30 Days of Truth, Day 19 : What do you think of religion? Or what do you think of politics?
Almost two-thirds complete! On with another entry in the 30 Days of Truth series!
What do you think of religion? Or what do you think of politics?
I am not a fan of organized religion. Faith I have no issues with; I think every person should have faith in something, whether it be the inherent wonder within the natural world or the innate value of every human being or the great invisible sky bully. Okay, maybe I have a slight problem with people who believe in one Great and Mighty invisible divine being that can never be seen, felt, heard, or even proven to exist. Faith without reason to help balance things, to encourage thought and introspection and inspection of the dogma, becomes fanaticism. Fanaticism is often dangerous or oppressive. Faith that ignores reason is worse; a blind adherence to some Holy Book at the complete disregard to provable, repeatable theorems is akin to madness, and certainly gives rise to ignorance.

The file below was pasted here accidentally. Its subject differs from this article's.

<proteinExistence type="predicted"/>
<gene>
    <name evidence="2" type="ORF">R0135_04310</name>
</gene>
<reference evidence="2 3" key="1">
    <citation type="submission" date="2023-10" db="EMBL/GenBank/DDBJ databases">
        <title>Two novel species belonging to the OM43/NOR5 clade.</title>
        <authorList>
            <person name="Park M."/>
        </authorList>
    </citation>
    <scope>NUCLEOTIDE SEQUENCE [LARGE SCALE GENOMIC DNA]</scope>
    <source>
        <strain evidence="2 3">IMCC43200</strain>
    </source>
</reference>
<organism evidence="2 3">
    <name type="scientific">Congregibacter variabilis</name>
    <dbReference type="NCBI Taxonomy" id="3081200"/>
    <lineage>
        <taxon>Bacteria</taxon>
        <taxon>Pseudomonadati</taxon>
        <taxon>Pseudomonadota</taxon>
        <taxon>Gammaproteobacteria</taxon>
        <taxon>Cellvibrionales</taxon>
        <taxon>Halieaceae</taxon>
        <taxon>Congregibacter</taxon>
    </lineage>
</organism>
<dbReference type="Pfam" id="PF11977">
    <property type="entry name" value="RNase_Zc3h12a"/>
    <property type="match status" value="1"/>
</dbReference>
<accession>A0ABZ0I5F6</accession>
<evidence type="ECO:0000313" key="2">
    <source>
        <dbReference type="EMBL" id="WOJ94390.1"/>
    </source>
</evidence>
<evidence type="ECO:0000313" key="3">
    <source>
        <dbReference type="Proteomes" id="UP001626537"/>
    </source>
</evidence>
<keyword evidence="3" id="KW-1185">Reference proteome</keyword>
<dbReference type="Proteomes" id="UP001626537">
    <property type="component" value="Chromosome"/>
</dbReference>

Politics, when handled properly and with the betterment of society and the citizenship therein, can be a good thing. Staunch partisanship meant to “hold party lines” when such stances cause further damage to already weakened situations is maddening. I often wonder how the current system in the U.S. devolved to the point where all everybody seems to do is yell into reporters cameras while pointing fingers at the other side. Politics used to be considered the art of compromise, but now it seems to be more the school for the deaf and the blind. Neither side seems to want to see how things outside of the Greenbelt really works, nor will they listen to anybody who will tell the story. It’s saddening.
I still firmly believe that politics and religion should not mix. I don’t care if a member of political office is a Christian, Muslim, Buddhist, Pagan, Druid, Hindu, Atheist, Humanist, or any other religious affiliation. Somebody’s belief system isn’t any of my business, insofar as that office holder is able to separate religious dogma from secular progress and safety. If the religious dogma states that every person should allow hair to grow without ever cutting it, but the secular and modern world holds to no such standards, I expect the office holder to hold public policy in line with modern themes instead of trying to infuse policy with the dogmatic stance. After all, we no longer insist women on their periods remove themselves from all human interaction until they’re again “clean”, nor do we insist that every farmer who plants two different crops in the same field be stoned to death by the entire town.
Politics can serve a purpose, as can religion, but the two really do need to stay out of each other’s yards.